The fine folks at the Fanball Sports Network — where I am a contributor — are conducting their first annual NFL Mock Draft. Unlike many mocks out there, these picks are being made by the people that cover the teams on a daily basis and know each franchise inside and out.
I have been asked to make the selection for the Kansas City Chiefs at No. 5 and will try not to do them justice with their third top five pick in as many years. But first, let me set the scene with the first four choices.
1. St. Louis Rams – Ndamukong Suh, DT, Nebraska
2. Detroit Lions – Gerald McCoy, DT, Oklahoma
3. Tampa Bay Buccaneers – Eric Berry, S, Tennessee
4. Washington Redskins – Russell Okung, OT, Oklahoma State
In this situation, the three players the Chiefs could most use: Suh, Berry and Okung are all off the board, which would set the stage for the draft to really blow up.
Obviously any team looking for a quarterback and are hot after Sam Bradford would have to deal with Kansas City in order to prevent the Seattle Seahawks from taking the Oklahoma signal caller.
If Scott Pioli is looking at a board without the above four players and isn’t presented with a trade offer that moves him, he can stay safe with OTs Anthony Davis and Bryan Bulaga, LB Rolando McClain or take the high-risk high-reward playmaker in WR Dez Bryant.
But in my mind there is a player that is both safe and a big time playmaker.
With the fifth pick in the 2010 NFL Draft, the Kansas City Chiefs select:
Joe Haden, CB, Florida
Currently, most experts are projecting Haden to fall anywhere between 7-15 but the same was being said of last year’s No. 1 pick Tyson Jackson out of LSU. Once the Chiefs — and the rest of the league — get a chance to get a good look at the Gators best defender (sorry, Carlos Dunlap) at the combine and then Florida’s pro day, you will see Haden skyrocket up draft boards.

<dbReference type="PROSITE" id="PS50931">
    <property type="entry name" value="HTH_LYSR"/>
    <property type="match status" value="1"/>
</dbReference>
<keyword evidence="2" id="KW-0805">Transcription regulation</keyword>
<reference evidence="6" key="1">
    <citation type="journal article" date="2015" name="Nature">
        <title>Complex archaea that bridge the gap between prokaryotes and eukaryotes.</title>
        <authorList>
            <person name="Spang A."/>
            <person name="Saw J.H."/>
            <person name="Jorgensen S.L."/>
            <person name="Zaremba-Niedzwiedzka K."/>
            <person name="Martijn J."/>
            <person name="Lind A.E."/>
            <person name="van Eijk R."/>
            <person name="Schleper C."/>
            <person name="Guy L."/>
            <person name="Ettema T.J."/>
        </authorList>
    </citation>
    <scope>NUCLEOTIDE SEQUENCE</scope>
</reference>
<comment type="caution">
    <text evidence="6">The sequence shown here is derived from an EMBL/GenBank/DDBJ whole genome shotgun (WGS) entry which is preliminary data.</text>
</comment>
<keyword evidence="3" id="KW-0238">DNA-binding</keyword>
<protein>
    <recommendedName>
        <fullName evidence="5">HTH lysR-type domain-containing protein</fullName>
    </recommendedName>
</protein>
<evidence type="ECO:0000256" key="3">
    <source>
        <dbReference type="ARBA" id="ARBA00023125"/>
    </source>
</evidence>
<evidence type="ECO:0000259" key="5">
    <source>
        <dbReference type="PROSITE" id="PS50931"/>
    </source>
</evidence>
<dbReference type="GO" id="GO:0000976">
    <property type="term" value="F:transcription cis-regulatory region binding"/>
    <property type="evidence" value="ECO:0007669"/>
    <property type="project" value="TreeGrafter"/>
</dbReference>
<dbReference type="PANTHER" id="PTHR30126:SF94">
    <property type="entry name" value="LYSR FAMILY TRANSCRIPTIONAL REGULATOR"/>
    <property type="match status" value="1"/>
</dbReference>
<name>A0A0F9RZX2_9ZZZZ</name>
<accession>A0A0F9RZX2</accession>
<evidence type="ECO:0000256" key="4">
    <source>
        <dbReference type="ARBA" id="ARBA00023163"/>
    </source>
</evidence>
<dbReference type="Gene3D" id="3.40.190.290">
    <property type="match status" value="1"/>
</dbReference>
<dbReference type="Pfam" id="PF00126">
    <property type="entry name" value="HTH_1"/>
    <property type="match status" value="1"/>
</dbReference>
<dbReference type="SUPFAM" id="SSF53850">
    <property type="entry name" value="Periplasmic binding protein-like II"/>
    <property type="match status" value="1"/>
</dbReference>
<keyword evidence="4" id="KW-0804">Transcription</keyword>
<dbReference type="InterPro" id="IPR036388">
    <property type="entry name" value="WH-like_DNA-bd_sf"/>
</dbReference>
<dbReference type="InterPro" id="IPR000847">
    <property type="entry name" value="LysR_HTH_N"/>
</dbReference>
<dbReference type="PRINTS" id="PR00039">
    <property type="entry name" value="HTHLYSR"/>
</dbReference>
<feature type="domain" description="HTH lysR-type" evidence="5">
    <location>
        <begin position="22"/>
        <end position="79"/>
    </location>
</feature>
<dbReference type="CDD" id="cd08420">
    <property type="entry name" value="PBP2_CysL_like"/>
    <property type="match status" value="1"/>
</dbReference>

I have heard all of the arguments against taking any cornerback this high, especially when it isn’t nearly one of the Chiefs biggest needs.
Yes, the offensive line needs to be upgraded, but they showed late in the season — thanks in large part to Jamaal Charles — that they can get the job done adequately. The defense, on the other hand, was constantly giving up big plays right until the final weeks of the regular season. Pairing Haden with Brandon Flowers would immediately allow new defensive coordinator to blitz without worrying about the Miles Austin’s of the world from taking a simple 10 yard pass to the house.
The same with wide receiver. For Matt Cassel to take a few more steps forward, he has to have receivers that will not only catch the ball but actually do something with it. No one can deny that Bryant has immense talent and could be a huge player in this league. But you also shouldn’t overlook that he hasn’t played any sort of competitive football since September when he was suspended by Oklahoma State. You are always taking a huge gamble with college players coming off that long of a layoff.
It’s true that in the past three years a cornerback has not been drafted higher than 11th (2008, Leodis McKelvin) and outside of Haden there isn’t another player currently worth a Top 15 pick. I would argue that when you have a talent so far and away better than the rest it doesn’t matter where they historically are selected.
In 2007, the New York Jets traded up in the first round to take Darrelle Revis. If there was a re-draft right now, is there any way Revis slips out of the top 5? Revis has more than proven himself his first two years in the NFL, but I fully expect Haden to equal all of Revis’ pro day numbers, including a chance at a sub 4.4 40 yard dash. And if you watched Florida play at all this year, you saw a lot of Revis in Haden.
Revis comparisons aside, the Kansas City Chiefs would be getting one of the most complete packages in the draft. Unlike many top shelf cover corners, Haden isn’t afraid to get dirty. He is superior in run support and has been known to deliver his fair share of big hits and was one of the best blitzing corners in college football. Oh, and he was only the first true freshman cornerback in 101 years of Florida Gators football to start on opening day, a job he never relinquished in three years.
Above all else it’s important to remember that it is extremely rare a team ever has a chance to sign an elite corner on the open market. On the very off chance you do get a shot at a true shutdown corner, you have to open up the checkbook and outbid 15-20 other teams falling over themselves trying to find that one guy that will close off half the field.